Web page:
Abu Ahmed, a commander in the armored unit in the northern province of the Gaza Strip, said that he was able to call family and friends through an internal communication point set up in his home throughout the 20 days of his absence at an advanced garrison point near the border with what used to be known as the colony of Eli Sinai. He said that during previous military confrontations, it was impossible for him to check on his family “because the price of making a call through a mobile phone is our lives.”

In an interview with Al-Akhbar, Abu Ahmed said that the Resistance’s private communications network reduced the number of casualties, especially if we take into consideration that wireless communication was and continues to be subject to intelligence surveillance. He said that “establishing a private communications network for the Resistance was no less important than manufacturing rockets or preparing for the battle that was waged in Gaza for over a month.”

The al-Qassam Brigades commander pointed out that demands of the battlefield required adopting an alternative to Senao phones (long-range cordless phones) and cell phones that were the only means of communication available to the Resistance, and which “the Israelis were able to intercept with their advanced technology.” Abu Ahmed said that the communication engineers checked the switchboards daily throughout the war on Gaza for over 30 days to make sure they are safe and have not been compromised. He stressed that the network made evident the Israeli failure to eavesdrop on the Resistance.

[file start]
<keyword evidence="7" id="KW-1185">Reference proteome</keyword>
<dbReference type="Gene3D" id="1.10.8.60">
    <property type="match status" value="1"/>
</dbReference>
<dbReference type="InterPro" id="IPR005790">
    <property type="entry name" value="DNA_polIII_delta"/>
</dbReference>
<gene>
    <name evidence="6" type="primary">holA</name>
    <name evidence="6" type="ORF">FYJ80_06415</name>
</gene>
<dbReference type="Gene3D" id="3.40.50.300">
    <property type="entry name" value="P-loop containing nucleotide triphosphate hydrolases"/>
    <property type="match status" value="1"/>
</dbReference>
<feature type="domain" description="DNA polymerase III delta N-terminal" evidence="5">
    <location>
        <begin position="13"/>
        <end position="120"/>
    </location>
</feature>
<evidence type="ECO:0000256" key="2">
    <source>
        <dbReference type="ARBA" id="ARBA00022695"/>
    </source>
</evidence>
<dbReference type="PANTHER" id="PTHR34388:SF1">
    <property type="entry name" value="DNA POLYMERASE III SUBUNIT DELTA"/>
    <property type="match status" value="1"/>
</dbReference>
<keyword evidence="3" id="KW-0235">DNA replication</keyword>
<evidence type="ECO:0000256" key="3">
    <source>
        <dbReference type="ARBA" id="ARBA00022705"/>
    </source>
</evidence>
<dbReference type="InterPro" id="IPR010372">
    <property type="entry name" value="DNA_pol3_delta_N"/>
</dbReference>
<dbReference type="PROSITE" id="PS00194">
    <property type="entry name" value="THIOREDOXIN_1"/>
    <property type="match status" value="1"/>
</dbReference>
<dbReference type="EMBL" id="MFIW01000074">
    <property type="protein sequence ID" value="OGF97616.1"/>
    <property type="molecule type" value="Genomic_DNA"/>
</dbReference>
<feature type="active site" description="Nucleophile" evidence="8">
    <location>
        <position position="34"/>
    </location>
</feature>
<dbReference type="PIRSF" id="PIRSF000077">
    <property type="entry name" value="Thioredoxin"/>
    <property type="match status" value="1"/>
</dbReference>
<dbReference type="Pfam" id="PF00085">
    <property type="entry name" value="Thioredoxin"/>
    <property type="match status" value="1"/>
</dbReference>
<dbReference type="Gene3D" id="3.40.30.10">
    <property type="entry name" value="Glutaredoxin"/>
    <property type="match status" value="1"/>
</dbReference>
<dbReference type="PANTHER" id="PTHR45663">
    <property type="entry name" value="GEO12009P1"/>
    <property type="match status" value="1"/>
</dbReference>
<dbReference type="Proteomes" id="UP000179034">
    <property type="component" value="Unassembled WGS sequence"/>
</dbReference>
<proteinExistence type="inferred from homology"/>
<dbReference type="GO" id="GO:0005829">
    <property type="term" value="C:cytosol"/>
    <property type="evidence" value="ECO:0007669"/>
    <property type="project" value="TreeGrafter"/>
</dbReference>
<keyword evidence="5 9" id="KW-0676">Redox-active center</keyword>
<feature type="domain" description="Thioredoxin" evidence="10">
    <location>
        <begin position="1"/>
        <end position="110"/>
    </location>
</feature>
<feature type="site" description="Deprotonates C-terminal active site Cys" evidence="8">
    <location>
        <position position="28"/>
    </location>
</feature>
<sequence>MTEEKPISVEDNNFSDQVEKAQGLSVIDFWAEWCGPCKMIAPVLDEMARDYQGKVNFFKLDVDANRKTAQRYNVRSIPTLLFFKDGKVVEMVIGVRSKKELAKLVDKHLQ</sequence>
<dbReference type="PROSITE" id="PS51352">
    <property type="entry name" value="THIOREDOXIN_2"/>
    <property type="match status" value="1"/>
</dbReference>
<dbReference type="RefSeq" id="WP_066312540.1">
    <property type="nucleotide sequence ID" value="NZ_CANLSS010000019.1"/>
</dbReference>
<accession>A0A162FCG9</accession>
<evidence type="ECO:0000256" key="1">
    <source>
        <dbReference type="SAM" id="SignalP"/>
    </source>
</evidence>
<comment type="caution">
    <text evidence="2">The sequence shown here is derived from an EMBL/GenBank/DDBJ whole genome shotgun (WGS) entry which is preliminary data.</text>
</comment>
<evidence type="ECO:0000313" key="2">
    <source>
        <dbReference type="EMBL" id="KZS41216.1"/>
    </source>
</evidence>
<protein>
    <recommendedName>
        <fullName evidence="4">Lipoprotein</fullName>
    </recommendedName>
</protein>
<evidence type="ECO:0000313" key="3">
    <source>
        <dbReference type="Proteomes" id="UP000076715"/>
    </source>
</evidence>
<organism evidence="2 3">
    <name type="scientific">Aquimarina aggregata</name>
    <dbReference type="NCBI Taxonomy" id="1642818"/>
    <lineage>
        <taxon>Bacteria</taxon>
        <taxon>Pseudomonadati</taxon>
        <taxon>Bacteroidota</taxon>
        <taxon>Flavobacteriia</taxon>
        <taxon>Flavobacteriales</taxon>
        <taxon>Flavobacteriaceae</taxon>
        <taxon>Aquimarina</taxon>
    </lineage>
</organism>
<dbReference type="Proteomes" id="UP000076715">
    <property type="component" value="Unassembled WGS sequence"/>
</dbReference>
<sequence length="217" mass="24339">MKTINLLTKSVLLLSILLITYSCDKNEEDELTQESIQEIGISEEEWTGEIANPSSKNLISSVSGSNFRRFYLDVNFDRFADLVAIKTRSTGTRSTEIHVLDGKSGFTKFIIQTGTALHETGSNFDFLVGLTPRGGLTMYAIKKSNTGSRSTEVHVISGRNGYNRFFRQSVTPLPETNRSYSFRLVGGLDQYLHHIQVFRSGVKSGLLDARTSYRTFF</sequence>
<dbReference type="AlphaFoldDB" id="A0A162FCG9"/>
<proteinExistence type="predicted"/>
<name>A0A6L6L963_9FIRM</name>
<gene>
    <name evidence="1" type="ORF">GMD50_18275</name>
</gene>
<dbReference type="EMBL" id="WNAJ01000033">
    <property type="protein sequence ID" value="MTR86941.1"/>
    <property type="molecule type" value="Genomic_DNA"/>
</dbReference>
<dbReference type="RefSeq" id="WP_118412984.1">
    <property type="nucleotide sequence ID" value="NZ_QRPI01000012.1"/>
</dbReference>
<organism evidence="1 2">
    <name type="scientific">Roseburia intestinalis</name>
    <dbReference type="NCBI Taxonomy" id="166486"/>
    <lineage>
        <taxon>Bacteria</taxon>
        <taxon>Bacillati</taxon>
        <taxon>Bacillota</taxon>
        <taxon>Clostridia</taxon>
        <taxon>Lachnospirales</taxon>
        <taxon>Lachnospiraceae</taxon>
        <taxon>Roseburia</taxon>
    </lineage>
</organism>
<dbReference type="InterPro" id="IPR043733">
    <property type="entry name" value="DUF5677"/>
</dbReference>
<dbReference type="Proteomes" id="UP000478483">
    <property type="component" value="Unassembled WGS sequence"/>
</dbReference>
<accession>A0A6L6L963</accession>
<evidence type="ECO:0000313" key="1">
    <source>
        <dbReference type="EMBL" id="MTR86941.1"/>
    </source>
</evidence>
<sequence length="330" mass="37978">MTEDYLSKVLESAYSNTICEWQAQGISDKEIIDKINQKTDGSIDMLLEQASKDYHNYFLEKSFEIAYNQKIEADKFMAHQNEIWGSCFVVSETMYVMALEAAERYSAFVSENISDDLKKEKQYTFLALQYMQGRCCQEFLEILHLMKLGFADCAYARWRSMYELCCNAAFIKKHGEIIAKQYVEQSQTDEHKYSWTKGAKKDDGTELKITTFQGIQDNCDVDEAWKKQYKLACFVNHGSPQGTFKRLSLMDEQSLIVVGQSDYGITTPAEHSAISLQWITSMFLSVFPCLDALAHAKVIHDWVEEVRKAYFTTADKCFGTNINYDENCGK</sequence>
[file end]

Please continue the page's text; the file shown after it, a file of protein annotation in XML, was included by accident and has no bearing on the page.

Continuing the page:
According to security sources, Israel depends on two main sources for the intelligence gathering needed for its war against Palestinian Resistance movements: Human sources such as recruiting agents, and electronic sources that rely on state of the art technology.

These sources said that “Unit 8200 in the Shabak [ Israel’s internal security service] tracks wired and wireless communication devices,” arguing that what helps the unit carry out its work is the fact that the Palestinian communication network in the West Bank and the Gaza Strip is connected to its own network. They pointed out that the main switchboards of the Palestinian communication network are automatically linked to their Israeli counterpart the Bezeq. While the two mobile networks - Jawwal and Wataniya - are linked to the Israeli Orange network.

This article is an edited translation from the Arabic Edition.

Comments

A good job! Keep it up. Free Palestine!

Your lies and false propaganda is leading palestinian people to its suffering.One day they will realize that you and people like you are their true enemies.
Go to Gaza and see by yourself the "good job".

Stop lying about Hamas achievements in Gaza. They inflicted almost no harm to jews and brought hell to the poeple they say they represent and defend.
Go to Gaza and look what is left of it.But as allways palestinians are the victors. Stop playing with palestinian blood. Their innocent blood is on our hands and Allah will make you cowards pay for it

Leave this website, concern troll. Hamas has done more in one month than the PA has been able to do in two decades.